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Late Middle English arterie, borrowing from Old French artaire and Latin artēria (a windpipe; an artery), from Ancient Greek ᾰ̓ρτηρῐ́ᾱ (artēríā, windpipe; artery).



artery (plural arteries)

  1. (anatomy) Any of the muscular- and elastic-walled blood vessels forming part of the circulation system by which blood is conveyed away from the heart regardless of its oxygenation status; see pulmonary artery.
    • 2013 July–August, Stephen P. Lownie; David M. Pelz, “Stents to Prevent Stroke”, in American Scientist[1], volume 101, number 4, DOI:10.1511/2013.103.292, page 292:
      As we age, the major arteries of our bodies frequently become thickened with plaque, a fatty material with an oatmeal-like consistency that builds up along the inner lining of blood vessels. The reason plaque forms isn’t entirely known, but it seems to be related to high levels of cholesterol inducing an inflammatory response, which can also attract and trap more cellular debris over time.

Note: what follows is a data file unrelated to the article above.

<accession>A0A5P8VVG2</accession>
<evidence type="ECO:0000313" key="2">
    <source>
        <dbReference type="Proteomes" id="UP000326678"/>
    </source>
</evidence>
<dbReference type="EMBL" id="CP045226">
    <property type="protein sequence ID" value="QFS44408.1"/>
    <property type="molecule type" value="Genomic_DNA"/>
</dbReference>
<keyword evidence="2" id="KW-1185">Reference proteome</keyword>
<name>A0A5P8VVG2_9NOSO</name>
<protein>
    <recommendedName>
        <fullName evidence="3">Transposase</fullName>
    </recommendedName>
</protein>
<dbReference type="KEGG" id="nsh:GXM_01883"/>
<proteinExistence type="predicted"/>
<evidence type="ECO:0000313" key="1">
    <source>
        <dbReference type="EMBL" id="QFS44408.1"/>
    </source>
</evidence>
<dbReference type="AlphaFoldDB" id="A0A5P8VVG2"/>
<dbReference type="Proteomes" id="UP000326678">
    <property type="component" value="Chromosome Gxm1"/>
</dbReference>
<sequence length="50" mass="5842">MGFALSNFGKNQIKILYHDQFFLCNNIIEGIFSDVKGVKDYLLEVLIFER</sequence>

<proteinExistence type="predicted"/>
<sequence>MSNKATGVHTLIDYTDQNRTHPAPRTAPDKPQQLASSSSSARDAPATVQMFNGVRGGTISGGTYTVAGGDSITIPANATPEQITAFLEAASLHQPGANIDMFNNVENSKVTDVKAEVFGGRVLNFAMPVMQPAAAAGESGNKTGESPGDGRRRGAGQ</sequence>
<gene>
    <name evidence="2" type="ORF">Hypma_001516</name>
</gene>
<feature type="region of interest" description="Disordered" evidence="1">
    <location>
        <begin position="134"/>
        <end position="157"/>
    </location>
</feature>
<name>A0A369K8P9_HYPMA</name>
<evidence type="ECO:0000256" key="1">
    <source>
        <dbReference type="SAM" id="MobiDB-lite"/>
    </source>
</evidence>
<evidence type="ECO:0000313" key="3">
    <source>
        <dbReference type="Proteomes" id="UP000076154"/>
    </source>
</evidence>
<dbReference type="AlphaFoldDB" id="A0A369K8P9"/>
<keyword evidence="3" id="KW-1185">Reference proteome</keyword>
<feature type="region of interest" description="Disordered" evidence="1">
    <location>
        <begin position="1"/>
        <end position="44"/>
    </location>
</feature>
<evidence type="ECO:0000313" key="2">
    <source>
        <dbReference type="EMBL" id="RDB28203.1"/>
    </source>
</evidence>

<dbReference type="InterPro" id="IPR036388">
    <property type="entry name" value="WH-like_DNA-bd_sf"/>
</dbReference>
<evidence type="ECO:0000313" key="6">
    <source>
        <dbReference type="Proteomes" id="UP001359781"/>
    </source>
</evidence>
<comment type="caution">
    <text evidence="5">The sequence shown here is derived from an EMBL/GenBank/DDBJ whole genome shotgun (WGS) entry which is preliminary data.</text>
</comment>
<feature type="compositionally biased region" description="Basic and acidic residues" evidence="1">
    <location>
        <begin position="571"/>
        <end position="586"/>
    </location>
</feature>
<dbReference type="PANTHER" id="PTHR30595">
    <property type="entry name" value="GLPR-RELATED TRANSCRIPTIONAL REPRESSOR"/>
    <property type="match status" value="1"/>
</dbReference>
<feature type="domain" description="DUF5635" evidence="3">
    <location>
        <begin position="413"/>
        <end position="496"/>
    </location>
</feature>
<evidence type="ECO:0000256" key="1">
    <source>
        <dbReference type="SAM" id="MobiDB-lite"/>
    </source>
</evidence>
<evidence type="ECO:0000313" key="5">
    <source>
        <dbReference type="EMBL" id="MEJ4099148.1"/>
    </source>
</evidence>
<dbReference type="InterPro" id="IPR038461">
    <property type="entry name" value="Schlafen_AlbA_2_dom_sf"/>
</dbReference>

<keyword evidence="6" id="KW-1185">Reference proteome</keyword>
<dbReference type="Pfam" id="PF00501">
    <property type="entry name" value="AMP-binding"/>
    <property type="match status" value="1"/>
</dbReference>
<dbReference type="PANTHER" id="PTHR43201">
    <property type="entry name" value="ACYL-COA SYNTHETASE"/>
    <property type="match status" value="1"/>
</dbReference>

Hyponyms: alloartery, arteriole, endartery, microartery; see also Thesaurus:artery
  2. (transport) A major transit corridor in a system of roads, rivers, or railway lines.
    • 2020 May 6, Graeme Pickering, “Borders Railway: time for the next step”, in Rail[2], page 52:
      The 98-mile Edinburgh-Carlisle 'Waverley Route' provided over a century of service as an Anglo-Scottish artery, prior to its closure by British Rail, and its loss provoked anger in the Scottish Borders.

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